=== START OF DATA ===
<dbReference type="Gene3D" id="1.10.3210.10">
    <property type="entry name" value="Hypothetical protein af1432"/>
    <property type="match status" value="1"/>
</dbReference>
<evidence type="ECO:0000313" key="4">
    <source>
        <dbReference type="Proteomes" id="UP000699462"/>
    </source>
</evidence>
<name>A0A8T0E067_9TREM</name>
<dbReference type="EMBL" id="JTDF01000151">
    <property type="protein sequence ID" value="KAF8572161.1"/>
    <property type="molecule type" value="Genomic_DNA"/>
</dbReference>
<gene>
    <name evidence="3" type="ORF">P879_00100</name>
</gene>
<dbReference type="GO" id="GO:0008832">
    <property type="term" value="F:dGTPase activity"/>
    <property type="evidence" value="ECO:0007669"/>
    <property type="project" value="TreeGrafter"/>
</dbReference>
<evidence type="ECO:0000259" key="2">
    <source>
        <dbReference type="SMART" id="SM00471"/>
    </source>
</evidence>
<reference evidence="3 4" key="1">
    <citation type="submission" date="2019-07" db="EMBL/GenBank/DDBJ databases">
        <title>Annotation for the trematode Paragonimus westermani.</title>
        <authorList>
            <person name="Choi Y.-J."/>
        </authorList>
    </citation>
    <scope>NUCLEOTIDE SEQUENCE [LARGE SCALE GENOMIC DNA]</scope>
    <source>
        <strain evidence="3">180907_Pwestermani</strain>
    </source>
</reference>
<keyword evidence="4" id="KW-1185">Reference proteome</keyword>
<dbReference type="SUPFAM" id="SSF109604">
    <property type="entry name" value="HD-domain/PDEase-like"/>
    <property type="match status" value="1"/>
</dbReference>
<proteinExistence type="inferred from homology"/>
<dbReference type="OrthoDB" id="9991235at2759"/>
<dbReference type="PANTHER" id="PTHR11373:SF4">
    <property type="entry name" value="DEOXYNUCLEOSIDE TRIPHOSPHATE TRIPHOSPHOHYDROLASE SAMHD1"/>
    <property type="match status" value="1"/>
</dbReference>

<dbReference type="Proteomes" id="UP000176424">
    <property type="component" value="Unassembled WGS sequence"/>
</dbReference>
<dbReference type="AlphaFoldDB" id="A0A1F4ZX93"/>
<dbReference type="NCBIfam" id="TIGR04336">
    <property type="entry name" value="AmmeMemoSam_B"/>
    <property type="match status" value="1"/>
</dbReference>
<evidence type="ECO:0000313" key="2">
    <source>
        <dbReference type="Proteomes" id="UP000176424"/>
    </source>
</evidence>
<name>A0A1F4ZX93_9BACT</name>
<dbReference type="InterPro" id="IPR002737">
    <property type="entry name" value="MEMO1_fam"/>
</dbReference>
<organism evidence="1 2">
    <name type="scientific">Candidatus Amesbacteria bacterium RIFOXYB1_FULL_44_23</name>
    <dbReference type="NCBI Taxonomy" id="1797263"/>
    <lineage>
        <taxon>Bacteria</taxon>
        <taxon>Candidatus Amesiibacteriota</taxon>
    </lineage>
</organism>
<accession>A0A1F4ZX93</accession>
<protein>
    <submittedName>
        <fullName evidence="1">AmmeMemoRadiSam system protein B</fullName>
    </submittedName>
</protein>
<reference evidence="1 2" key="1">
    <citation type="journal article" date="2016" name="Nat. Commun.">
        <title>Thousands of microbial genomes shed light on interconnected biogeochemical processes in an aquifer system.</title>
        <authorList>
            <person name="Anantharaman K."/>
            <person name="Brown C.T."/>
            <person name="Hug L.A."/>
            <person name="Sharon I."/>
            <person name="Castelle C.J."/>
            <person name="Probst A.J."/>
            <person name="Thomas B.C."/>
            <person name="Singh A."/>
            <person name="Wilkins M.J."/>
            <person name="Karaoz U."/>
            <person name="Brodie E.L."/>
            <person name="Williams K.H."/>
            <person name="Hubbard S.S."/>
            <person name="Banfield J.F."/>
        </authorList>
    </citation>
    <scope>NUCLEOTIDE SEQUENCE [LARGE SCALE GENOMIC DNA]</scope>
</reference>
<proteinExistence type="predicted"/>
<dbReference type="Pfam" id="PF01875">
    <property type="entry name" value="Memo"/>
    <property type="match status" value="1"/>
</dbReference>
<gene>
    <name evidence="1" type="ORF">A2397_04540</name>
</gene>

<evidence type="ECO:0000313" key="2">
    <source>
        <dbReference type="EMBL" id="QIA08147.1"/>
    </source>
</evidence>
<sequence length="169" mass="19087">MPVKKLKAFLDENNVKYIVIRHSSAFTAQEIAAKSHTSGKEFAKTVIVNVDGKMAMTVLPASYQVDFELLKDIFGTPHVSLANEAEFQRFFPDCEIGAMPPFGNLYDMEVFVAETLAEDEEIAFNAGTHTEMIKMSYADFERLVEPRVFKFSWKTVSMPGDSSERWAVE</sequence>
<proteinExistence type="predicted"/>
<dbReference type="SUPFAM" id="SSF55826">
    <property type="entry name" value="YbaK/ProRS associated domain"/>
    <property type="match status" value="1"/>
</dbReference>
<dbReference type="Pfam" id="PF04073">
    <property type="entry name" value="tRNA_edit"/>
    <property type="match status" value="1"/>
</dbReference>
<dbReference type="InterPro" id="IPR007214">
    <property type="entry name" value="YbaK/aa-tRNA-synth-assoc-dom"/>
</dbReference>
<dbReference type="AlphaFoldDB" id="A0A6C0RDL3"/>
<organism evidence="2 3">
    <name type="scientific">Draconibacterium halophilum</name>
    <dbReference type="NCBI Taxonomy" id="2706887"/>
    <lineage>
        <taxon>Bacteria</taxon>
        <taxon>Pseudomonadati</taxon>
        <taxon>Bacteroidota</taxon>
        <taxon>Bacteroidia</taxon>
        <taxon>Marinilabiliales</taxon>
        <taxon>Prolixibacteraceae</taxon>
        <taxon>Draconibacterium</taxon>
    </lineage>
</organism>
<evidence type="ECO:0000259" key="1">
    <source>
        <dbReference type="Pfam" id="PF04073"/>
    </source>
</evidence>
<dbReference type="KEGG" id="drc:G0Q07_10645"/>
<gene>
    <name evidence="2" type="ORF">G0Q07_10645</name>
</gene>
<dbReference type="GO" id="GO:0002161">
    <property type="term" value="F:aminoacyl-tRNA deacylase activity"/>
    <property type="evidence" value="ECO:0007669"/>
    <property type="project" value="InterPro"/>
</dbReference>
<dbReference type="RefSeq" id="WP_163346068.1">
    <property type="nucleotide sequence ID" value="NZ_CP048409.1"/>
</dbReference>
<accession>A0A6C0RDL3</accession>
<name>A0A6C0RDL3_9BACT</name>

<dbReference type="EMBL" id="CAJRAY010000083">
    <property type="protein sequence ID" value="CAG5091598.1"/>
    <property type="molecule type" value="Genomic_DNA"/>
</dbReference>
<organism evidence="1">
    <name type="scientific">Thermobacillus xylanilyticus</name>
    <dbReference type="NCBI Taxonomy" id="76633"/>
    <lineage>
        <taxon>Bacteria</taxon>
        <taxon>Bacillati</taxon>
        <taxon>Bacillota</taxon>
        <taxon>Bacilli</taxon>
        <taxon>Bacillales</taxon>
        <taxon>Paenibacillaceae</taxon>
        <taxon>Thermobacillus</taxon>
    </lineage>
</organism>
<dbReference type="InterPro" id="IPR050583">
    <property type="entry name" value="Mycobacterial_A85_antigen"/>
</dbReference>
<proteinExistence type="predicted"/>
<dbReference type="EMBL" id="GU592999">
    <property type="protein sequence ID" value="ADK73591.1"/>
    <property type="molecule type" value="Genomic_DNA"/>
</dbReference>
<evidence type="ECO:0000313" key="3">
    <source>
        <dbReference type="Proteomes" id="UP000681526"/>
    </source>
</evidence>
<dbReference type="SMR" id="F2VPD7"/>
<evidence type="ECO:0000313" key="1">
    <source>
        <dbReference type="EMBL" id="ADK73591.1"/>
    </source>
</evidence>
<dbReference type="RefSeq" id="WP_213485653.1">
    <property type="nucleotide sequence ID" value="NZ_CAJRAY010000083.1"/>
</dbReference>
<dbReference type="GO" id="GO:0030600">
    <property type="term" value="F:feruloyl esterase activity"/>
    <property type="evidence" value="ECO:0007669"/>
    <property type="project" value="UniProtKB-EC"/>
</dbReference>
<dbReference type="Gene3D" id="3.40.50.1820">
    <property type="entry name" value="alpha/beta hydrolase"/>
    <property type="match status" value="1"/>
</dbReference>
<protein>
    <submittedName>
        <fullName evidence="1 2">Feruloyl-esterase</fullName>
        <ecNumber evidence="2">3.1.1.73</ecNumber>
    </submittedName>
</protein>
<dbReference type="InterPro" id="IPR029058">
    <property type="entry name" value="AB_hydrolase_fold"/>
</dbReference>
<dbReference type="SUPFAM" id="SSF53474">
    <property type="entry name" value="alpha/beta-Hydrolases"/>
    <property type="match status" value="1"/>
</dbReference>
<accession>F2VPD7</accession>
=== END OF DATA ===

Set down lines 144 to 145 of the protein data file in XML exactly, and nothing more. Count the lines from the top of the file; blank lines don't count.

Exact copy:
<evidence type="ECO:0000259" key="1">
    <source>